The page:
To me this all suggests is that what the FBI did here is not unusual but rather so commonplace that it never occurred to anyone to say “hey, this is f***ing illegal, maybe we shouldn’t do it.” They wanted a FISA warrant to allow the Obama administration to look inside of the Trump campaign and they did what it took to get it. If they did this in the highest profile case in living memory, what are they doing to the private citizen who runs afoul of the system?
Were Wray…or even Barr…terribly serious about what went on, there would already be people in prison because it is important to show broken organizations that there are personal risks in lying to courts and blithely violating the rights of US citizens simply because you can slap a “Top Secret” stamp on the paper trail. There should have been extensive firings by now. The firings and arrests should have received at least as much coverage as the SWAT team that took out Roger Stone. If the FISC had been serious, there would have been a demand for a detailed report on criminal and administrative actions taken in the Page case. There might have been a special master appointed to do an audit of FISA applications. Crickets. Freakin crickets.
But none of that has happened. And no, I don’t are about what Durham is doing because speed and violence of action is how you get the attention of people who are convinced they are above the law.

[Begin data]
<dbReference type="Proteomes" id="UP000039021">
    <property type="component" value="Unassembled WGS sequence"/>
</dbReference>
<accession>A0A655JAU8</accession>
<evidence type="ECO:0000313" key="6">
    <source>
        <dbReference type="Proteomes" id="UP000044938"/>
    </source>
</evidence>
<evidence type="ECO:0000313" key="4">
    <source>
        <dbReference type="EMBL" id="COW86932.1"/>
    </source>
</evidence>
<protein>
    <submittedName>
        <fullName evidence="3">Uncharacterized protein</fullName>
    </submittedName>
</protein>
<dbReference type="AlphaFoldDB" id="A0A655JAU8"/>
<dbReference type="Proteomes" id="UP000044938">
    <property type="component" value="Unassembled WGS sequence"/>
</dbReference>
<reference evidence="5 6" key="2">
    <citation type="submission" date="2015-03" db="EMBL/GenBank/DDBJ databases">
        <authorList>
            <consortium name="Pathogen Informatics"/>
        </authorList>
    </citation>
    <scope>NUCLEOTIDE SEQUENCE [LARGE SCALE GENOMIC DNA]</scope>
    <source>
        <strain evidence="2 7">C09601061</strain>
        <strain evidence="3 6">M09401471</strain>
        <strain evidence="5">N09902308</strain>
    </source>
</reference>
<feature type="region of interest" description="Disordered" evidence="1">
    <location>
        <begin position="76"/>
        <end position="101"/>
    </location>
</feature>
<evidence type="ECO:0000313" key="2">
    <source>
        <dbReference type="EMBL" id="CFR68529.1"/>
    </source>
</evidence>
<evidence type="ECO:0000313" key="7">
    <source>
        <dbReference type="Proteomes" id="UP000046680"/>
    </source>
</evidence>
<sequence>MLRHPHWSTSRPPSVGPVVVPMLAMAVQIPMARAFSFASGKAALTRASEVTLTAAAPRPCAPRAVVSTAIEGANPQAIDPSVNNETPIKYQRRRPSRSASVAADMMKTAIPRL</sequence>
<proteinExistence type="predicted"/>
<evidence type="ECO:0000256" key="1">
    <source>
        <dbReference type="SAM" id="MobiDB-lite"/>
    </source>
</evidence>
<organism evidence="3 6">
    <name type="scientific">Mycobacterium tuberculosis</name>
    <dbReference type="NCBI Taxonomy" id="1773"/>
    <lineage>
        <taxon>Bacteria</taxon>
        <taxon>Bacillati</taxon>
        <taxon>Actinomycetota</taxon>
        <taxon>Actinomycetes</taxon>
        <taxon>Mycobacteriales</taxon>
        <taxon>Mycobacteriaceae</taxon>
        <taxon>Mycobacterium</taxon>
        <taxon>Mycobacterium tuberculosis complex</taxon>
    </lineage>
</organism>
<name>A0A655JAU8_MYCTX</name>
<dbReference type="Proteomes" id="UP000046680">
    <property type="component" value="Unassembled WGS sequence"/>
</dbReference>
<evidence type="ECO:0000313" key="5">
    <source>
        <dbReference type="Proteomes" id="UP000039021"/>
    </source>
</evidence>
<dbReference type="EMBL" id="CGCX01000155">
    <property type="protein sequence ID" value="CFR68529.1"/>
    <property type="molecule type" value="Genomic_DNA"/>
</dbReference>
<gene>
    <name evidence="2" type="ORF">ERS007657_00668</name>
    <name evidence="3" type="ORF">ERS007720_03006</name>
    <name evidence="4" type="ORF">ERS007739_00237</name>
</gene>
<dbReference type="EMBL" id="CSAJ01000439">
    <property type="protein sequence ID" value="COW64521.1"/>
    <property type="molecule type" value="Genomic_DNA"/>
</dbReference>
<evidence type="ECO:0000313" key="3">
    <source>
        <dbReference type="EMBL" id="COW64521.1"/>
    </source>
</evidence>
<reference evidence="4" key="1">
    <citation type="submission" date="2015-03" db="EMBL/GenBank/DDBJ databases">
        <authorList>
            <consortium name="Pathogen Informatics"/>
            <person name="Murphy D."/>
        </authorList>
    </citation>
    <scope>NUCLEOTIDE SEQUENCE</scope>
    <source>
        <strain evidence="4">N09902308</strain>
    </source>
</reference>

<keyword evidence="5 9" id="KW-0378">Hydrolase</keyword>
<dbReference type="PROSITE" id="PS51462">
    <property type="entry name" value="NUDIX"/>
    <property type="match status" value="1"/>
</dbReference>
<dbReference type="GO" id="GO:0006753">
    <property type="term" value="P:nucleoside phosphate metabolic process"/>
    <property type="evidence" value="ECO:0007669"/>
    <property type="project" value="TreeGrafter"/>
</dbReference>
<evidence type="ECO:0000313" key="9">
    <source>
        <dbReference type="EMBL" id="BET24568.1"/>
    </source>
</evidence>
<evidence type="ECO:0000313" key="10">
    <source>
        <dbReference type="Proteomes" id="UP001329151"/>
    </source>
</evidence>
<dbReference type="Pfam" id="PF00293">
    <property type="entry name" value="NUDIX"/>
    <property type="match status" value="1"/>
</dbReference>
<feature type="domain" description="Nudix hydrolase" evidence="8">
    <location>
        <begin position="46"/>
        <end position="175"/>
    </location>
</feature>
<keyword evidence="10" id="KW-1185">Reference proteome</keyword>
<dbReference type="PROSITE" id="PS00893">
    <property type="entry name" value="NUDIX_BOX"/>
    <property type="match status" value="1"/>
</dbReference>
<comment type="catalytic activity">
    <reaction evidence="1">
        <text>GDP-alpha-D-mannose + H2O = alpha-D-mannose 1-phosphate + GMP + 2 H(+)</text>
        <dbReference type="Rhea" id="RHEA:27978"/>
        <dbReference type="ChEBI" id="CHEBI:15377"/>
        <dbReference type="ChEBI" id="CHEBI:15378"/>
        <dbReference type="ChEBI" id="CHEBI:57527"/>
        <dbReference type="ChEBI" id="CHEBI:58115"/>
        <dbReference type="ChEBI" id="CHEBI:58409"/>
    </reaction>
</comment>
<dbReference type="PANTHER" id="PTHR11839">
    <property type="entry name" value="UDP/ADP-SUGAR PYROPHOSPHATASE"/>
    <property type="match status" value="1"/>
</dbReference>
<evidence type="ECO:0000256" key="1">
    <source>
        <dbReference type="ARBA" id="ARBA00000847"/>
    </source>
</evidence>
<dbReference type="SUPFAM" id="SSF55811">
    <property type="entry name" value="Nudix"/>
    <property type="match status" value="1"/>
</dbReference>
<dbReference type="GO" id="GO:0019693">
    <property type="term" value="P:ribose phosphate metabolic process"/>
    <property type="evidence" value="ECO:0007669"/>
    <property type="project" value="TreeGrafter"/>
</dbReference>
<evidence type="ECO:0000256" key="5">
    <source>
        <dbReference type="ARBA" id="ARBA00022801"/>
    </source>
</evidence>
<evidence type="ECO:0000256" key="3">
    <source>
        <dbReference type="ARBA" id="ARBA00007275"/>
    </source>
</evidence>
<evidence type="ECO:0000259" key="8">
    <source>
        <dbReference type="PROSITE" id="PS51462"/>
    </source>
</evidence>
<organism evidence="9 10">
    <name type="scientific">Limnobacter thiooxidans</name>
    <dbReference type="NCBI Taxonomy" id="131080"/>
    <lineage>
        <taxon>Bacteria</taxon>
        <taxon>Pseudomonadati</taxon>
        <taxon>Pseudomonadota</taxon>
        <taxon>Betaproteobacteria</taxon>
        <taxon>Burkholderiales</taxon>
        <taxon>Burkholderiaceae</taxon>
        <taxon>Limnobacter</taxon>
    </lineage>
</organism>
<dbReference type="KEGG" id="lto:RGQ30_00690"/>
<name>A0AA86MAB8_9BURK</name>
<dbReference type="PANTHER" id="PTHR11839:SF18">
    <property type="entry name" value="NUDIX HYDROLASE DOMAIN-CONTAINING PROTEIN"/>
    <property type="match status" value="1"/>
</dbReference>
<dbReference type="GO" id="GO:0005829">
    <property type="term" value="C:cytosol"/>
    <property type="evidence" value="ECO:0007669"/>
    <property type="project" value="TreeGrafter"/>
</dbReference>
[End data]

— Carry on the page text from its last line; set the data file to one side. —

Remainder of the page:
There is no doubt that the FISC is garbage and the FISA process a sham. There is substantial doubt that you can ever create a program in which rights can be secretly violated and discovery of those violations damned near impossible that will not, inevitably, lead to lawlessness. It is equally clear that the FISC, the FBI, and Justice are taking this as a joke and simply giving the illusion of action while waiting for the storm to die dow. Because of that, I think Congress needs to act to eliminate this monstrosity. I think we are safer letting a smallish number of legitimate targets evade surveillance that making all of us subject to unfettered and uregulated surveillance. In the words of some dead white guy, “Those who would give up essential Liberty, to purchase a little temporary Safety, deserve neither Liberty nor Safety.”